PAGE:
On-line version ISSN 2222-3436
S. Afr. j. econ. manag. sci. (Online) vol.14 no.3 Pretoria 2011
An analysis of specialist surgeons and their practices
Steven F Koch; Jean D Slabbert
Department of Economics, University of Pretoria
A purposive sample of South African specialist doctors provided data for an empirical analysis of revenues, costs and earnings associated with specialist surgical medicine. The empirical analysis includes both parametric and nonparametric regression. Parametric estimates of revenues per new patient range between R689 to R818, while cost per new patient estimates range between R694 and R749; average surgeon income per new patient falls within a similar range. Furthermore, costs per surgery follow a cubic specification, implying increasing marginal costs at the practice level. Returns to experience are estimated to be quadratic, although imprecisely so, given limited observations. Due to the low response rate in the survey, there is a need to conduct further research into this topic, to provide better information to both specialists and the South African Department of Health, which sets pay packages for public sector health workers.
Key words: specialist doctors, specialist practice revenues, specialist practice costs, specialist practice earnings, parametric and nonparametric regression/analysis, income/profit regression, returns to experience
JEL: D21, I11
The Lancet (2000) reports that South Africa incurred a cost of nearly $37 million, due to the migration of health workers, and, although recent research examines emigration to places like Canada (Labonté, Packer & Klassen, 2006), the United States (Hagopian, Thompson, Fordyce, Johnson & Hart, 2004), the United Kingdom (Eastwood, Conroy, Naicker, West, Tutt & Plange-Rhule, 2005), and Australia (Mullan, 2005), there is little specific information with respect to the drivers of South African health worker emigration. To this end, the South African Medical Association (SAMA), in conjunction with the Foundation for Professional Development (FPD), sponsored a study of private specialists in Gauteng Province, South Africa. SAMA and the FPD are seeking insight into physician emigration from South Africa, as well as the economic and social realities associated with private practice in South Africa, which are expected to influence emigration decisions. In line with SAMA's and FPD's objectives, we present evidence related to the revenues, the costs and the profitability of specialist physician practitioners in Gauteng Province. Further, we present estimates of the returns to experience for practitioners operating in a province with one of the highest concentrations of specialist doctors in the country.1 Through the further understanding of profitability and returns to experience, this analysis provides information on the financial rewards associated with specialist medicine in South Africa, and could, along with further concentrated analysis of health care professional attitudes towards practicing medicine in South Africa, help construct policies that keep doctors, specialist or otherwise, in South Africa.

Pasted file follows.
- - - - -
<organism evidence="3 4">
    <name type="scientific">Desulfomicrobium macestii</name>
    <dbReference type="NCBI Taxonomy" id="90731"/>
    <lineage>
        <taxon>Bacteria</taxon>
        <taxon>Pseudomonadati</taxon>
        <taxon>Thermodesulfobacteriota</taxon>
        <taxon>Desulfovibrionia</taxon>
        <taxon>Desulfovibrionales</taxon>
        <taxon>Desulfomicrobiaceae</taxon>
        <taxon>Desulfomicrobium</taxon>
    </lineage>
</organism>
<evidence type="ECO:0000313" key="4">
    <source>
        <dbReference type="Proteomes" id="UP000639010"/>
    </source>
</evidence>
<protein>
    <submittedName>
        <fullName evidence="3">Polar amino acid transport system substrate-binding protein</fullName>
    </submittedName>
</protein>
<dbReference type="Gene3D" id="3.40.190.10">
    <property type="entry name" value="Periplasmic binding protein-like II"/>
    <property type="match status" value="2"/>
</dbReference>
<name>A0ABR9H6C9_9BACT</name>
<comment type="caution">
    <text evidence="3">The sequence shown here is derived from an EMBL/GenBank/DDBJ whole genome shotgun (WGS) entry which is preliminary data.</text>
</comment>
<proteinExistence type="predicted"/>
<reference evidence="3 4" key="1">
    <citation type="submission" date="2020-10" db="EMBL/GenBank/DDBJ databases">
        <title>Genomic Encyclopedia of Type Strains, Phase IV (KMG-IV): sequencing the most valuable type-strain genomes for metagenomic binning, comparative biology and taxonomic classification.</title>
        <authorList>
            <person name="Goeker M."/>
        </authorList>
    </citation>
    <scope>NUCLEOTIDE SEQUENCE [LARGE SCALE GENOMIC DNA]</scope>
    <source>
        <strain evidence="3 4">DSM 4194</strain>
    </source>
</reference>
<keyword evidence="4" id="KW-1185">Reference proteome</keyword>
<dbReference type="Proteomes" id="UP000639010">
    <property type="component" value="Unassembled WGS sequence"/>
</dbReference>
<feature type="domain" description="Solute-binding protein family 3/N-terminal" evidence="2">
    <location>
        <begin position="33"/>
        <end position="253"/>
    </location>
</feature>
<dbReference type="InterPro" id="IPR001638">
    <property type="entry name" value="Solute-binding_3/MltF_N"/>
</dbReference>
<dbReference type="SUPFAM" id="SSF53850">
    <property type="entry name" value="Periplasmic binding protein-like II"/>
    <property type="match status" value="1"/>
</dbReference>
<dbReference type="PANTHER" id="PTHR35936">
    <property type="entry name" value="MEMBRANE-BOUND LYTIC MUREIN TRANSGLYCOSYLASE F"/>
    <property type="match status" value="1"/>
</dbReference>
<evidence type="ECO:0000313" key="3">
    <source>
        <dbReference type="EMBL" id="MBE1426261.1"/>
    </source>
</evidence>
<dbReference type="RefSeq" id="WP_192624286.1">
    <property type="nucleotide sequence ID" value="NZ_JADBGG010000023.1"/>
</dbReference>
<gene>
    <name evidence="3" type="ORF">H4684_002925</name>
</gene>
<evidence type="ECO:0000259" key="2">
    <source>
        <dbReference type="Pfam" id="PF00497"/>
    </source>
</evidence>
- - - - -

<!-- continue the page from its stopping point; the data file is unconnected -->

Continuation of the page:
The available data suggest that emigration has been extensive.2 According to American Medical Association data from 2002 and Canadian Medical Association data from 2003, reported in Hagopian et al. (2005), there were 3788 South African trained doctors working in either the United States or Canada. Within the United Kingdom and Australia, there were a further 3233 South African trained doctors (Mullan, 2005). When the emigration figures are combined with additional World Health Organization data, such as that reported in Hagopian et al. (2005), a rough picture of emigration emerges. Accordingly, 23 844 South African trained doctors remained in South Africa, while just over 7 000 emigrated; therefore, approximately 25 per cent of the trained stock has left the country. Despite the large proportion that has left, little is known about the reasons for departure, although Labonte et al. (2006) interview seven South African emigre doctors, as well as a number of Canadian health organizations and stakeholder organizations. In their study, they identified a number of push factors, including: low salaries, non-payment of salaries, significant stress and exceedingly large patient-health care provider ratios. Our analysis, below, provides information related primarily to salaries and earnings.
The supply-side of the health sector in South Africa has not received much attention in the literature. Studies that do exist focus on the efficiency of public health care delivery in specific regions, typically finding low levels of efficiency. For example, Zere, Mclntyre and Addison (2005) examine public hospitals in the Cape area. They find efficiency levels just less than 50 per cent, while efficiency in public clinics in Kwazulul-Natal is not much better; see Kirigia, Sambo and Scheel (2001) and Kirigia, Lambo and Sambo (2000). Although Kibambe and Koch (2007), who examine public hospitals in Gauteng, find evidence that public health care delivery is inefficient, flexible estimators lead to less dire conclusions regarding inefficiency, compared to the Cape and Kwazulu-Natal studies. In addition to the public health care studies, Koch and Slabbert (2010) present evidence related to the efficiency of privately provided surgical procedures. Similar to what was estimated for the public sector, Koch and Slabbert (2010) find that surgical procedures are inefficiently delivered in the private sector, although they find less inefficiency in their sample, than was found in the previously noted public sector samples.